April 27, 2012

An Anatomy of Three Hits: Hall of Fame goalie Ken Dryden pens an essay at Grantland about hits and their consequences in the NHL of today and yesteryear.

posted by holden to hockey at 02:30 PM - 1 comment

Really enjoyed this article; some great anecdotes and observations. Two of my favorites:

[From the 1964 Stanley Cup Finals] The puck had been shot into the corner in the Leafs' zone near Bower's net. Bower, who had learned to play his position before Jacques Plante had untethered goalies from their goal creases, moved toward the puck uncertainly, leaving himself exposed from behind. Howe bore down on the puck. Bower and Howe were both from Saskatchewan, Bower from Prince Albert, Howe from Floral. They had fished together. They were great competitors. The Wings hadn't won the Cup in nine years. Bower's backup goalie was Don Simmons, who hadn't played a single minute in these playoffs. Howe, the toughest guy around, could've plastered Bower's head against the glass, perhaps deciding the Cup at this one moment. Instead, he yelled, "Look out, John, I'm behind you."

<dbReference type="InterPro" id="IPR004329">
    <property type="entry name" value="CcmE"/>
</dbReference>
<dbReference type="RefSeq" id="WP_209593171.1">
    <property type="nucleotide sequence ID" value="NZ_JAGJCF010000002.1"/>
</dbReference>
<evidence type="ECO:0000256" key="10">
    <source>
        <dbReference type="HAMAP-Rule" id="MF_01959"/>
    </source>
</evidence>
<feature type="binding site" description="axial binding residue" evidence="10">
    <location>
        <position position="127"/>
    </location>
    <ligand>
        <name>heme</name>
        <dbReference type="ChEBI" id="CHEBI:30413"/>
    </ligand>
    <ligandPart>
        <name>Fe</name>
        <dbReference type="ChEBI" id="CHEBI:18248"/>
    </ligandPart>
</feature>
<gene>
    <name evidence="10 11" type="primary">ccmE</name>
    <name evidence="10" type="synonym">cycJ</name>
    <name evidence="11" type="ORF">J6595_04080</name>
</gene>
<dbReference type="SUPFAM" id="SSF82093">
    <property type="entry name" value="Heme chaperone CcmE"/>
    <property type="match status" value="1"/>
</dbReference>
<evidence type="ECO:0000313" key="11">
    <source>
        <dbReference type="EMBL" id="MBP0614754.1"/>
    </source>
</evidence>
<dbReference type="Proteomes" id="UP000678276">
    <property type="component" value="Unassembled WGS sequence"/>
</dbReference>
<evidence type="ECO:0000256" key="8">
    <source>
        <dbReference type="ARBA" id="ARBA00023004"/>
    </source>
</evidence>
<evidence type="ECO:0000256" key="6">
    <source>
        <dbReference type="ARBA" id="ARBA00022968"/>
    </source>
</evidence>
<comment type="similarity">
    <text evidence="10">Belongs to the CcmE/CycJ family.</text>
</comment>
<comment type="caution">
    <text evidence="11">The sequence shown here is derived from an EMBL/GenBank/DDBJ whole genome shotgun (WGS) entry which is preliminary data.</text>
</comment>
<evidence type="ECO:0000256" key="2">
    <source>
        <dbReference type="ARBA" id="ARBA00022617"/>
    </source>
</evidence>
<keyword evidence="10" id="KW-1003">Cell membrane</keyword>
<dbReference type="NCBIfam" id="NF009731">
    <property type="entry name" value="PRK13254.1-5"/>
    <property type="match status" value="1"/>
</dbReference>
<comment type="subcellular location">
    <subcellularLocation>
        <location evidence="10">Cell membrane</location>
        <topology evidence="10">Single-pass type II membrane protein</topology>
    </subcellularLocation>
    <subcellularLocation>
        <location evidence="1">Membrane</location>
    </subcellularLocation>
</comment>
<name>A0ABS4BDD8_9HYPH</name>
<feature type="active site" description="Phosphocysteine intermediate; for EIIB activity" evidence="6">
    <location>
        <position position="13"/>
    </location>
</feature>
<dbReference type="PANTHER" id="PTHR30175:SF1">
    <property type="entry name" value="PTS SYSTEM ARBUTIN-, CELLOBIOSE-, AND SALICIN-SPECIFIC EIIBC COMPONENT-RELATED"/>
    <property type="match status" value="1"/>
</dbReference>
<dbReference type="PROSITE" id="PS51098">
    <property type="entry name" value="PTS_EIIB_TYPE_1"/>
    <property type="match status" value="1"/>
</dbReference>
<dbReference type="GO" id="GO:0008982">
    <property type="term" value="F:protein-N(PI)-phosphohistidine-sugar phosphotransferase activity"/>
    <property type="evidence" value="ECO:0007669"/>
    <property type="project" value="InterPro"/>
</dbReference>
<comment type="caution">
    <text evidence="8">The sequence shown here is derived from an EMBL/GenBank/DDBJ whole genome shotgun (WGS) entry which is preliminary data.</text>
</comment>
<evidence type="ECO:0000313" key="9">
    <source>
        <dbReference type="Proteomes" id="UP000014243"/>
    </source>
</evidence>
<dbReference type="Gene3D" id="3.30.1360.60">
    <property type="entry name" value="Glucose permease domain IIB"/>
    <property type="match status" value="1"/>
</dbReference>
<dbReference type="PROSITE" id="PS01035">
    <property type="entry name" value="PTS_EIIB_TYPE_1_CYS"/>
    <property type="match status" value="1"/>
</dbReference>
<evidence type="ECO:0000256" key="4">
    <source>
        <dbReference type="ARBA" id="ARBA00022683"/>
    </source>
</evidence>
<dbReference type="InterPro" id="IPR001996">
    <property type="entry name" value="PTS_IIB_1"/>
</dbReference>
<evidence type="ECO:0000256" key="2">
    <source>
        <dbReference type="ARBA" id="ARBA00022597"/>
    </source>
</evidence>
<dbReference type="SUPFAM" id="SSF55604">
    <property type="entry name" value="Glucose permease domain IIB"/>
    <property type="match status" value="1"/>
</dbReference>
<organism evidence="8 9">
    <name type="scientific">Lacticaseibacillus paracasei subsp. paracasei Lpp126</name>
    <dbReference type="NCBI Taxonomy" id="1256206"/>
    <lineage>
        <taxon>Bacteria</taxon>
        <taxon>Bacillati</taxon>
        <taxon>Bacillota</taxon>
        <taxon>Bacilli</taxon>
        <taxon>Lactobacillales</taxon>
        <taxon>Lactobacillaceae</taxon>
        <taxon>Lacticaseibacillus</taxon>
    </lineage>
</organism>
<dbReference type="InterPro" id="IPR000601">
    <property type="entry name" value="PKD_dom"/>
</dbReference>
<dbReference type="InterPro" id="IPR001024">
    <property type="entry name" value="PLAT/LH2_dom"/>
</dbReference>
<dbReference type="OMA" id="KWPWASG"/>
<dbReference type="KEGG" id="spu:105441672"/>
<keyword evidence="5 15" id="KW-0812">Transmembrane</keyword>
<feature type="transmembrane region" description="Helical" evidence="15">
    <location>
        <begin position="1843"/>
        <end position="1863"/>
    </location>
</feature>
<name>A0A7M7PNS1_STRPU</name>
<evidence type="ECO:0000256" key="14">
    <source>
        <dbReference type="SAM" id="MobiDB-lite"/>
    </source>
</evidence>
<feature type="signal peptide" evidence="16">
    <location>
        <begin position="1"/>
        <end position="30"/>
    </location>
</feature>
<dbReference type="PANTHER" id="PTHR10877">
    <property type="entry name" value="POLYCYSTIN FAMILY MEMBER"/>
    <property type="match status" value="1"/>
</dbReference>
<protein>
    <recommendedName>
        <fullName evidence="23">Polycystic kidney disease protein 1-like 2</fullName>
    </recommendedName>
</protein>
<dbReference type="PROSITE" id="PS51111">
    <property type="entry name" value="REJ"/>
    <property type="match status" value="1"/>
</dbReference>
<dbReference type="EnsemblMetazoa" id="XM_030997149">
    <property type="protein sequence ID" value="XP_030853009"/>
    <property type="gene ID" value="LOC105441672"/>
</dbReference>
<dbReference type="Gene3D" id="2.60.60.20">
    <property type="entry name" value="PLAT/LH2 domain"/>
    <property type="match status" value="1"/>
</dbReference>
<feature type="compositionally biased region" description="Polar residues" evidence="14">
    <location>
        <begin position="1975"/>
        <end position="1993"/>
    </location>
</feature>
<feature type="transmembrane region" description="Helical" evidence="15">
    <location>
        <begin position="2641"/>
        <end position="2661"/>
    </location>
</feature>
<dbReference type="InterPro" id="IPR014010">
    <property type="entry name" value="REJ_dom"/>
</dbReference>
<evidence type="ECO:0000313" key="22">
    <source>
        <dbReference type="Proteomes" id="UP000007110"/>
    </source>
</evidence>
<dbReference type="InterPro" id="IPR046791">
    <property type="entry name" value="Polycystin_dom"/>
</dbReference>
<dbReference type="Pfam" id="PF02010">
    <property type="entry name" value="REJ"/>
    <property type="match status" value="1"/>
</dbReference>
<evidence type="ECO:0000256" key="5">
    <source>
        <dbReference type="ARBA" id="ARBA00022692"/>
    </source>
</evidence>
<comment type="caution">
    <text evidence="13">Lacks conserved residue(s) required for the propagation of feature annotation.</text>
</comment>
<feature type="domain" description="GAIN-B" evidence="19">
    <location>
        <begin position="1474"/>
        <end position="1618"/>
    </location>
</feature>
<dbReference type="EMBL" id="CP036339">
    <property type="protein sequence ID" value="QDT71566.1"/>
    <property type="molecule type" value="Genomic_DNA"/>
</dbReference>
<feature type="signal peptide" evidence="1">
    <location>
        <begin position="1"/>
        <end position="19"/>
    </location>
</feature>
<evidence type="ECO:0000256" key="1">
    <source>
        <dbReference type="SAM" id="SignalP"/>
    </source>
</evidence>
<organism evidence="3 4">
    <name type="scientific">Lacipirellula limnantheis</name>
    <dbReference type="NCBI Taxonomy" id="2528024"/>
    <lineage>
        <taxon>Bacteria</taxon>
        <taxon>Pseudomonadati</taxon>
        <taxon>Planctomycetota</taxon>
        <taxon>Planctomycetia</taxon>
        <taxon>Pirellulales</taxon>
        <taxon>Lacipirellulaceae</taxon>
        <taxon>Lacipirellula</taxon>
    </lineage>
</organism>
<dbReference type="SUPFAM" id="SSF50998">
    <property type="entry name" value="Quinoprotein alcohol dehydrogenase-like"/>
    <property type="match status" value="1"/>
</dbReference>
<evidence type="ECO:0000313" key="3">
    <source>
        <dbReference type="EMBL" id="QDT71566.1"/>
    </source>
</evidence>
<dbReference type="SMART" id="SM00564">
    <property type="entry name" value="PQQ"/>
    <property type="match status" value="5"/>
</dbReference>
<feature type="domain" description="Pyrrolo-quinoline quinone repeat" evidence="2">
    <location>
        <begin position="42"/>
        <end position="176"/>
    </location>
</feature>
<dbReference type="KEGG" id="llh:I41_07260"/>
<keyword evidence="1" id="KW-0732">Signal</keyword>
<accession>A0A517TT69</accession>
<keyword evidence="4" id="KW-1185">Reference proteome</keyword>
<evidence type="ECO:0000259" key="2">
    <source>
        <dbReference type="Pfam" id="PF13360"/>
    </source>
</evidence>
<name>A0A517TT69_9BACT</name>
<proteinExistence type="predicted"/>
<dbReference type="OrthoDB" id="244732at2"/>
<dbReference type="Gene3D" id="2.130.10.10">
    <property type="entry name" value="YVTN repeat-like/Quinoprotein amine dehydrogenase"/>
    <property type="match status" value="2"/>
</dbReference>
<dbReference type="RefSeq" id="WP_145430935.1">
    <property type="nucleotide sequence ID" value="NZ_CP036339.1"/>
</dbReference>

[On the playoffs generally] I love the first round of the playoffs. Everything is fresh; everything is possible. First-seeded teams play eighth-seeded teams that are just as able to win as the no. 1s. Upsets happen; many more almost do. By the last two rounds especially, when even the unworldly energy of the underdog seems to flag, talent tends to win out (goalies notwithstanding) and the outcomes become more predictable. In the first round there are also games everywhere on the digital box time zone after time zone, with cut-ins from other games and overtimes. If the games don't quite blend into each other, their emotions do. Every next game in a night seems more exciting because of the last one. Every next game seems more out of control because the last one was.

posted by holden at 02:34 PM on April 27, 2012

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